Article Alicia McGarry | Photography Brian Turner
It isn’t that Tito le Chef’s personality couldn’t afford him the number of high-level political leaders and celebrities he’s served, it’s just that some of his personal accounts are so very fantastical, one can’t help but wonder where journalistic fact ends and well-placed machismo begins.
Chef Tito’s persona is larger than life – the kind that would leap through television screens typique de Gordon Ramsey or Anthony Bourdain. Yes, Chef Tito could certainly hold his own on the next Food Network fix-up (rumor has it, there may even be something in the works), but would he?
You better believe that someone who says he has served as the personal chef for Fidel Castro, Hillary Clinton, Ronald Reagan and, hey, even Sir Sean Connery, has a lot of stories to tell. And tell them he will – but, for the time being, you’ll need to visit Chef Tito’s Latin Bistro in Gladstone, because, above all else, Tito’s focus is the food – from which all else flows. The conversation. The humanizing, harmonizing, quality of communing over a really good meal.
Belly right up to the bar-height counter in his open-concept culinary center, and let the adventure begin.
Chef Tito’s creations are an extended departure from any kind of Mexican cuisine findable in the Northland, or anywhere nearby for that matter. Whereas most of the other Mexican restaurants in the Kansas City area serve up dishes that are decidedly “Northern Mexican,” (if not all-out Tex-Mex), Chef Tito’s hail from the Yucatan peninsula, casa de Mayan cuisine.
Maybe you’ve had Mayan on a trip to Cancun, or Playa del Carmen – less cheese, more fish, with fruity accents throughout. But even in the Yucatan peninsula, genuine Mayan cuisine can be hard to come by, since people of actual Mayan descent now make up the minority of the region’s population. One look at Chef Tito, however, and his roots are self-evident: mostly Mayan, with a dash of Spanish.“In Mayan cuisine, we rarely use much cheese, but for tacos gringa, we make an exception,” says Tito of the type of unholy-good tacos now ubiquitous in the Yucatan peninsula’s many vacation hotspotslike Cozumel, Playa del Carmen and Cancun.
“We don’t serve customers, we serve family. Sometimes people come in and stay for 4-5 hours, just because they
enjoy themselves here so much,” says Latin Bistro server Bri Phillips, whose beautifully presented Sangria was the real deal, and chock full of so many drunken slices of fresh fruit, it could have been an appetizer in itself, and completely complementary to the supreme Mayan slam.“When people come to eat, it’s a kitchen show – here, we are the artists… here it is another concept,” Tito says. “We are not just more Mexicans cooking for you behind the restaurant’s walls.”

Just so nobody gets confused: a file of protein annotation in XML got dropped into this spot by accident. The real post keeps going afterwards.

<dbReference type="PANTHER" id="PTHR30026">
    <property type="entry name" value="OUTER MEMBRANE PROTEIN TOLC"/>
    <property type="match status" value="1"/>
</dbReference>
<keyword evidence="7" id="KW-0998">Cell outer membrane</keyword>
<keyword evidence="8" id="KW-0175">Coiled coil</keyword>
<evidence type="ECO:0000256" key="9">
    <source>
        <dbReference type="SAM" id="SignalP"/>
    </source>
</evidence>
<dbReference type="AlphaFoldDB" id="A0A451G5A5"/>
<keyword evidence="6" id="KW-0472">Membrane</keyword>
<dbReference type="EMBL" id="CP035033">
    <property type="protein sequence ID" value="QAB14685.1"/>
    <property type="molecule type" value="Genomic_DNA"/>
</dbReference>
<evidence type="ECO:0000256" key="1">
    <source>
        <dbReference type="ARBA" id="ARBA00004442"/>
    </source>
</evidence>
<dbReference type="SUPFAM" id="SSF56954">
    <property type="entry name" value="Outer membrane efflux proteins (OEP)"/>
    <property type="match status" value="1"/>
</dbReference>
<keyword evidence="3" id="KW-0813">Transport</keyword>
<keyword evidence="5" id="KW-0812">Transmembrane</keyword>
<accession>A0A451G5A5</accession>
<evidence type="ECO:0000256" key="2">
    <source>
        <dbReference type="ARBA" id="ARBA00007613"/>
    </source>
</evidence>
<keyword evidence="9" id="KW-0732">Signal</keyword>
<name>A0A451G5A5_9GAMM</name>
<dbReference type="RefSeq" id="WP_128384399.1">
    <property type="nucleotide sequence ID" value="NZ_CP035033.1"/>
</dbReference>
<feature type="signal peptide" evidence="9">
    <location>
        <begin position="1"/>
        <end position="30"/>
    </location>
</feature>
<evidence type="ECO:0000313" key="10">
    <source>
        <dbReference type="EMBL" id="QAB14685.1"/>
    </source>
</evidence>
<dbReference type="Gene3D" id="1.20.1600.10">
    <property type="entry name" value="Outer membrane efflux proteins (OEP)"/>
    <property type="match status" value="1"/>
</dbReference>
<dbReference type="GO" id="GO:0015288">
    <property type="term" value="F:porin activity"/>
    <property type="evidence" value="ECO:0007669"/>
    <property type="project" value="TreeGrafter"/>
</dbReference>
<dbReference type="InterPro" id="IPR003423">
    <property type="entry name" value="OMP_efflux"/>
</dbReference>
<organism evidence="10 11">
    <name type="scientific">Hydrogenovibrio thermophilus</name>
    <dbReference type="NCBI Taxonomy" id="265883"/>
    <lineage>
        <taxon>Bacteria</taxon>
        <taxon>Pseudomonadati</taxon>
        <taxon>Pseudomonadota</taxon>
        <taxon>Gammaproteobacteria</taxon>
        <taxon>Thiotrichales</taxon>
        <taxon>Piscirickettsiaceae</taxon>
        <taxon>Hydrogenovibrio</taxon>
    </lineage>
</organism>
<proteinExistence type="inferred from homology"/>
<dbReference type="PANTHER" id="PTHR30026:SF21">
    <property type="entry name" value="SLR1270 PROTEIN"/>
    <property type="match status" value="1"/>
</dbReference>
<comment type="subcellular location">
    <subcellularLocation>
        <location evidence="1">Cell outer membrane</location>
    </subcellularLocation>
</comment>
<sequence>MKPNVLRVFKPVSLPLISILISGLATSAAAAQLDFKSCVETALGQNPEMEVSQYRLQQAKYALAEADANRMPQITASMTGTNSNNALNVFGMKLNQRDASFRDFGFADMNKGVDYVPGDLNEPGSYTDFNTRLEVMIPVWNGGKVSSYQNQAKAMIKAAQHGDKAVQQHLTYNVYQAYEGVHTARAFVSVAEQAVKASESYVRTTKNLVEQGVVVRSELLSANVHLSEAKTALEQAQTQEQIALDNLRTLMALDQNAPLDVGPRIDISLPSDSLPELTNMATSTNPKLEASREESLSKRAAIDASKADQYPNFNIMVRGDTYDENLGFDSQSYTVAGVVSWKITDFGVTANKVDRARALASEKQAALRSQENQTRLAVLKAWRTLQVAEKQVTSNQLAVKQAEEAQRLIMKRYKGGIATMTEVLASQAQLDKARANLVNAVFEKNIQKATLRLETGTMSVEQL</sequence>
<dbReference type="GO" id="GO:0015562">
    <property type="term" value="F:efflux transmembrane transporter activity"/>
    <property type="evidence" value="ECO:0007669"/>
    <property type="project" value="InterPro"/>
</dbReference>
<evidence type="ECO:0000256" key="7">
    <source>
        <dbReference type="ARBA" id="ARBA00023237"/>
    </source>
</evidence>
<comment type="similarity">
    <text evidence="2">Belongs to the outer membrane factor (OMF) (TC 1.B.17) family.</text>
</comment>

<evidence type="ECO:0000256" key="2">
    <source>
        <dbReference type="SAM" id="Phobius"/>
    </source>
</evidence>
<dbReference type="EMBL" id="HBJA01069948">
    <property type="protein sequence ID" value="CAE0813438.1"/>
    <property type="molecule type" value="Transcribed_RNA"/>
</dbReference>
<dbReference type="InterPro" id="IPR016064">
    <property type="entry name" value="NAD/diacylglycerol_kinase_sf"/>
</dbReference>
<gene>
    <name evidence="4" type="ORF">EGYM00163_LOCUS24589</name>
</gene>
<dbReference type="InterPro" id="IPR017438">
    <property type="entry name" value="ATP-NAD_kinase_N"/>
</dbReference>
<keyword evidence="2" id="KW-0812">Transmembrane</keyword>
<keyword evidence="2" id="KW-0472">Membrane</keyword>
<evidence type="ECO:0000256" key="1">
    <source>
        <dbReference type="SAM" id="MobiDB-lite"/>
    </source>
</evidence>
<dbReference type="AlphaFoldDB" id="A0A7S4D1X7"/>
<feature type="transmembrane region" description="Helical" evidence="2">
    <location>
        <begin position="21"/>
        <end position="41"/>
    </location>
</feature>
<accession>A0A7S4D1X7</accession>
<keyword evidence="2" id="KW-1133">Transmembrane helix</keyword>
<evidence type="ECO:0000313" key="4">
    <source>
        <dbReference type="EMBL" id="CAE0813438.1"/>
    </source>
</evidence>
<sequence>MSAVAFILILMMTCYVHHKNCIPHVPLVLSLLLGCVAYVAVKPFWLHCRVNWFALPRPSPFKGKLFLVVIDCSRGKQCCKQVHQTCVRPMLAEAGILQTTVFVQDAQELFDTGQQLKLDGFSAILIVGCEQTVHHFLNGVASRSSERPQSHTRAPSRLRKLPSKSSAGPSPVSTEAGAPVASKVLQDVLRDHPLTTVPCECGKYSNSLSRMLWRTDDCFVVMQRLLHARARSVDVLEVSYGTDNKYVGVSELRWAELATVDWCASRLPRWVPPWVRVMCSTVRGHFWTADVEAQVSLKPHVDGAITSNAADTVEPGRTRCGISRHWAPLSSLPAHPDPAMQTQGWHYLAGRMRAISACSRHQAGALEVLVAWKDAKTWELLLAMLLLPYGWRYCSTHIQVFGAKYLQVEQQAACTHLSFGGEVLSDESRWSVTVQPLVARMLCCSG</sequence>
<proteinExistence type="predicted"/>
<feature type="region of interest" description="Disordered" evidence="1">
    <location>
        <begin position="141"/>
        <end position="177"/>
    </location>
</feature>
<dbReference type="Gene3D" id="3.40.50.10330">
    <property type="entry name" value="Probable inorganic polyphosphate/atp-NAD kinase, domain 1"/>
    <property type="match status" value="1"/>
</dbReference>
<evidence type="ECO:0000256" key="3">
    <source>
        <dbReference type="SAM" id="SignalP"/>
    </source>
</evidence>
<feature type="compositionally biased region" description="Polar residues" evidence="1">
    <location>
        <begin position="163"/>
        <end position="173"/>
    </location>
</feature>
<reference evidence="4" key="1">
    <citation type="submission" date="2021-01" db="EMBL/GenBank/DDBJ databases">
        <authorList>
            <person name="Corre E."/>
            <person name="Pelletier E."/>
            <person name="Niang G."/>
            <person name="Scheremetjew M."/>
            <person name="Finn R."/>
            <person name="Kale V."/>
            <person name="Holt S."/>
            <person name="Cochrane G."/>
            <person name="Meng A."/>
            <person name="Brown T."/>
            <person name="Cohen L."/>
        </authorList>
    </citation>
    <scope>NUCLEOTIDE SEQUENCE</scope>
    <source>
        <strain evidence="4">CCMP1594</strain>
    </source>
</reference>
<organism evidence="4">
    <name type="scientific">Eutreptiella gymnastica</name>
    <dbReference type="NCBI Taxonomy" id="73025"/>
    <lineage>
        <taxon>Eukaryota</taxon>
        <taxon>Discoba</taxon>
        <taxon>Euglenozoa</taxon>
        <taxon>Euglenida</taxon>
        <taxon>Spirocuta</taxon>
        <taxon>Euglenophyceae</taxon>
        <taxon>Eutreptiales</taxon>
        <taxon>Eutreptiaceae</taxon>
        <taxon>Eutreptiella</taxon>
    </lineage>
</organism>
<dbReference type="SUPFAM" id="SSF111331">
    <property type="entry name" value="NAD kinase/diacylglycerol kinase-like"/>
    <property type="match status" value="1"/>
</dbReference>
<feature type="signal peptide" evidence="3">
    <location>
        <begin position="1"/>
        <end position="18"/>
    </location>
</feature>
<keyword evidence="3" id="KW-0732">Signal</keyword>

Launching right into a diatribe on forsaken family values and lost culinary arts when meals migrate away from the table, Chef Tito mingles while nonchalantly whipping up a couple of quesadillas stuffed with two of the Yucatan peninsula’s most delectable ingredient offerings: squash blossom– fon de calabesa – and huitlacoche, also known as “corn truffle” or, perhaps the most unappealing nomenclature, corn smut.
Earthy, fermented and far more rich than most fungal flavors, huitlacoche is highly regarded, not only in Mayan cuisine, but also by herbalists and other natural medicine practitioners in the region.
And as if alchemy for the palette weren’t enough, Chef Tito – who holds a doctorate in ethnic cuisine from France – also dabbles in herbal preparations, which he also makes himself, using herbs sourced exclusively from growers in Mexico.“In the culinary concept, you have to be deeply connected to the earth’s herbs, as well,” Tito says.
It’s for his ever-expanding knowledge of herbs and the digestive tract that Tito chooses not to spice up his dishes with the jalapeño – by and far the most commonly used pepper in Mexican cooking.
“You see a lot of digestive issues with people who regularly eat spicy foods– ulcers, colitis, bloating and indigestion… those disorders are a function of the kind of capsicum in peppers like the jalapeño,” Chef Tito explains.“The only pepper that doesn’t cause these digestive issues is the habanero, which is what I use for the heat in my salsa and a few other dishes,” he continues.
Chef Tito’s cura personalis is also evident in the way he goes out of his way to ensure his clients’ individual needs are met:“If you’re planning on spending an evening with us and have special dietary needs, all you have to do is call Chef Tito up, and he’ll cook special dishes to meet those needs,” Phillips says.
Admittedly, opening a concept restaurant on a street dotted with fast-food restaurants and the standard Northland fare in one of the worst economic downturns in history hasn’t made success easy, but that’s not why Chef Tito is here.
“I have made and lost fortunes many times over in my life… there comes a point when you have to commit to something to make it work, and I am committed,” he says.
“My best check is when people love the food – all the gold in the world doesn’t give you that satisfaction.”
For more information or to sign up for classes at the Latin Bistro and Culinary Center, visit latinculinarycenter.com.